As I prepare to retire in six short weeks from the Houghton presidency, I find myself reflecting often on the mystery and wonder of God’s providential working in our lives. Unbeknownst to most of you, my Houghton story began back in the 1960s. My father, a pastor in a small denomination of Eastern Canada and Maine, and Dr. Stephen W. Paine, President of Houghton College, were both delegates to the merger talks between the Reformed Baptist Church and the Wesleyan Methodist Church. At lunch one day, my father saw Dr. Paine grading papers. He went up to him and said, “Is this how you get your homework done?” This led to a conversation that resulted ultimately in my father being invited to come to Houghton to teach in 1966. It was a momentous, lifechanging move for our family from Woodstock, New Brunswick to Houghton, New York. I was 11 at the time and could never have imagined one day being in Dr. Paine’s office—or sitting at his desk.
Lesson #1: We never know the things in each day that will eventually have the most significance in our lives.
In the summer of 1976, not having other plans after graduating from Houghton, I followed my younger sister in taking a job at a Pioneer Girls camp in the Adirondacks. I had no outdoor skills whatsoever, and my sister warned me that I probably would not like it because I might not even have time to get a shower every day. Thus began my five summers at Camp Cherith, where I eventually became Assistant Camp Director—and also learned to canoe, sail and lifeguard. I even became an official NRA riflery instructor. I have had no reason to make use of my sharpshooting skills since then, but my experience in camp work was my chief qualification when, in the fall of 1977, I applied for a position as Resident Director at Bethel College in St. Paul, Minnesota. I had just completed an M.A. in history at the University of Toronto and was sure I never wanted to do anything more in graduate studies. The two years I spent in Student Life work changed my life—and shaped the priorities I have had in working with undergraduates for the next 35 years. (Taking that job ultimately led me back into history—but I can’t take time for that part of the story!)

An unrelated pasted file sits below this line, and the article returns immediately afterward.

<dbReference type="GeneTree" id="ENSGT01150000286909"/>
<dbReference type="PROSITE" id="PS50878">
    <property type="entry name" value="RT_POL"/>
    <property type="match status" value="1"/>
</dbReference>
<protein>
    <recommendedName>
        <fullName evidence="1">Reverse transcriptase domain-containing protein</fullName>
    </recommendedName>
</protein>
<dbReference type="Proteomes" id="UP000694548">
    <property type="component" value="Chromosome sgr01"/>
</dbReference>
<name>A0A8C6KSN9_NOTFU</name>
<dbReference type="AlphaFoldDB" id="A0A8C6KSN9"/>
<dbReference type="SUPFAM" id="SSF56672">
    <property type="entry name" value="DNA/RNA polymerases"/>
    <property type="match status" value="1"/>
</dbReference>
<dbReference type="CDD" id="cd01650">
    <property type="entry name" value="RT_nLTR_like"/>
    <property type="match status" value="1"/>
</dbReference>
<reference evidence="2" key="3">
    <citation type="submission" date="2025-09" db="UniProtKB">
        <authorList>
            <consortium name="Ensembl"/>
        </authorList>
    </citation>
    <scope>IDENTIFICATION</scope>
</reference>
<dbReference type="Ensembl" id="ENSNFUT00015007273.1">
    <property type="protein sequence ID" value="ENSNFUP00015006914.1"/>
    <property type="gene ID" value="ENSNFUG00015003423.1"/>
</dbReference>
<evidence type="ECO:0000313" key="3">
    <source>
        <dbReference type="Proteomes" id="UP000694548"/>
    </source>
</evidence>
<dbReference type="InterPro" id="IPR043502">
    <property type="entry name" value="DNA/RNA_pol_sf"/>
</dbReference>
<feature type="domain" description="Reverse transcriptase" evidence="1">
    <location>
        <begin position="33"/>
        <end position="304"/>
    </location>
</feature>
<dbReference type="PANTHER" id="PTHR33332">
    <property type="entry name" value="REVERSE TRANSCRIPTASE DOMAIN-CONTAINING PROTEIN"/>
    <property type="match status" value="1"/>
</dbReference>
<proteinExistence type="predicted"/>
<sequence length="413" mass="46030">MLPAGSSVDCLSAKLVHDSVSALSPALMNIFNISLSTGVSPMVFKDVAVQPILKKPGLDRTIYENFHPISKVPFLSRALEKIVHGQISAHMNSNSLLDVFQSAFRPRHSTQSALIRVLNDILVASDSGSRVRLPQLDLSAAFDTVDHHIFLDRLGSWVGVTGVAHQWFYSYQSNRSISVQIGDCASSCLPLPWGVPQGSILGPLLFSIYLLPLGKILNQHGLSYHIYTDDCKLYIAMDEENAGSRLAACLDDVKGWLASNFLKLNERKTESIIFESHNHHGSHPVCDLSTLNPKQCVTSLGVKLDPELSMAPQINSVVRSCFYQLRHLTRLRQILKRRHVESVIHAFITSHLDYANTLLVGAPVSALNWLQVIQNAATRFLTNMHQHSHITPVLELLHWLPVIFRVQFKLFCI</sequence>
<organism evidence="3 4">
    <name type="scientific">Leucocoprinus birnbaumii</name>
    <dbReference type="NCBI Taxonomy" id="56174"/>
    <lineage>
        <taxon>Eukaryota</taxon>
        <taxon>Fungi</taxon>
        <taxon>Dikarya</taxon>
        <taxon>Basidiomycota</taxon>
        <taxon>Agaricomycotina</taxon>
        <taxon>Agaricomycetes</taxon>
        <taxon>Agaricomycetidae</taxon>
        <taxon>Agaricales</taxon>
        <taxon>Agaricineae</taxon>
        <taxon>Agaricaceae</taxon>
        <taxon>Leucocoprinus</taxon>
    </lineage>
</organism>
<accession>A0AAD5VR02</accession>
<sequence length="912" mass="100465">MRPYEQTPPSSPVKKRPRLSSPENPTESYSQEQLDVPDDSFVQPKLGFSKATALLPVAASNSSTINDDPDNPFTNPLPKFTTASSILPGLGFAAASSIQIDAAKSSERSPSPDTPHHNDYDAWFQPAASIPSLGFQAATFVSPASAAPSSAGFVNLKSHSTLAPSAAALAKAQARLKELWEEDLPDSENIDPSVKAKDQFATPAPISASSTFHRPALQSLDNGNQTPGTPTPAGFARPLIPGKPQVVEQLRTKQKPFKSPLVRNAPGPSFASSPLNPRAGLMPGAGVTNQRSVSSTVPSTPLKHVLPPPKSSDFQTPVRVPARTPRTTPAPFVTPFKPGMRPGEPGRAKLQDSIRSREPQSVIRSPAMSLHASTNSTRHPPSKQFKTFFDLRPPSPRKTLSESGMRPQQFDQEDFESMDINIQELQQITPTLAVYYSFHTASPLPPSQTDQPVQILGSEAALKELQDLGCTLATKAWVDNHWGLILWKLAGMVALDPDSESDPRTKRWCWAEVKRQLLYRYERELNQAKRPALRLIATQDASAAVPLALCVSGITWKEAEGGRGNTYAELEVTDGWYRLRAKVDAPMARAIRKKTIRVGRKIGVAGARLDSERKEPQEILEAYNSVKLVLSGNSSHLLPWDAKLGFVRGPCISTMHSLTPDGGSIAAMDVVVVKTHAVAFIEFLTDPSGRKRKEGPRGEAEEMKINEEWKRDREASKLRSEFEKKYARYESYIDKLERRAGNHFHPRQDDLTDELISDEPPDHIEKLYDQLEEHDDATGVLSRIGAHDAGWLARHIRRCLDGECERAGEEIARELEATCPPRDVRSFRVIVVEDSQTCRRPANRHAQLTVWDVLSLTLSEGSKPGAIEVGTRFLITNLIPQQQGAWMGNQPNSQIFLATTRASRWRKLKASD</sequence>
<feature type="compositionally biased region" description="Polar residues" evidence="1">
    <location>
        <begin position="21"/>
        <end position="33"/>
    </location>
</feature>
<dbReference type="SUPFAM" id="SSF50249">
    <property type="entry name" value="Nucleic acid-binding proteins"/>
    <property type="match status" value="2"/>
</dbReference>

Lesson #2: In God’s economy, nothing is wasted.
In the spring of 1982, I was completing a Ph.D. in history at the University of Minnesota. By that time, between Bethel and the university, I had been in the Twin Cities for six years. I had made good friends, found an amazing church and thoroughly enjoyed the opportunities for teaching at two local colleges. I wanted to stay in Minnesota forever. When I was offered a position to teach history at a college in Santa Barbara, California, it seemed like being exiled to the other end of the world. I was told there were no such opportunities at the time at Bethel, and so, very reluctantly, I accepted the job at Westmont College. Over the next 23 years, I found a new community of friends; grew professionally as a faculty member; had opportunities to lead travel study programs for students, alumni and friends of the college; and came to love walking on the beach with the sound of the Pacific Ocean surf pounding in my ears. (I never did come to fully appreciate the year-round sunshine—and always missed the four seasons—but one can never have everything.)
Lesson #3: Sometimes, God has to close doors to help us see a new horizon through the window.
In 2005, I had completed several years as the Provost of Westmont College and was eagerly anticipating a return to the classroom to complete my career as a professor of European History. I started receiving calls from Houghton College about coming as their next president. This idea had never entered my head—and seemed absolutely beyond anything I could have imagined. At the end of several complicated months—months of agonizingly seeking God’s guidance about where I should be and desperately wanting an unmistakable sign—I ended up accepting the position of President of Houghton College. (Again, it would take too long to tell the full story!) I would not have missed the privilege of the past 15 years at Houghton College for anything in the world.
Lesson #4: God does not always guide us in the same way. Sometimes, the confirmation of his guidance and care comes retrospectively. The key is to trust God—and to want God’s best for us—no matter what.
And so, today, I pray that, wherever you are in your journey, you will find yourself able to trust God’s mysterious and wondrous Providence—whether you see it clearly at this moment or not.
Grace and Peace to you,
Shirley A. Mullen, Class of 1976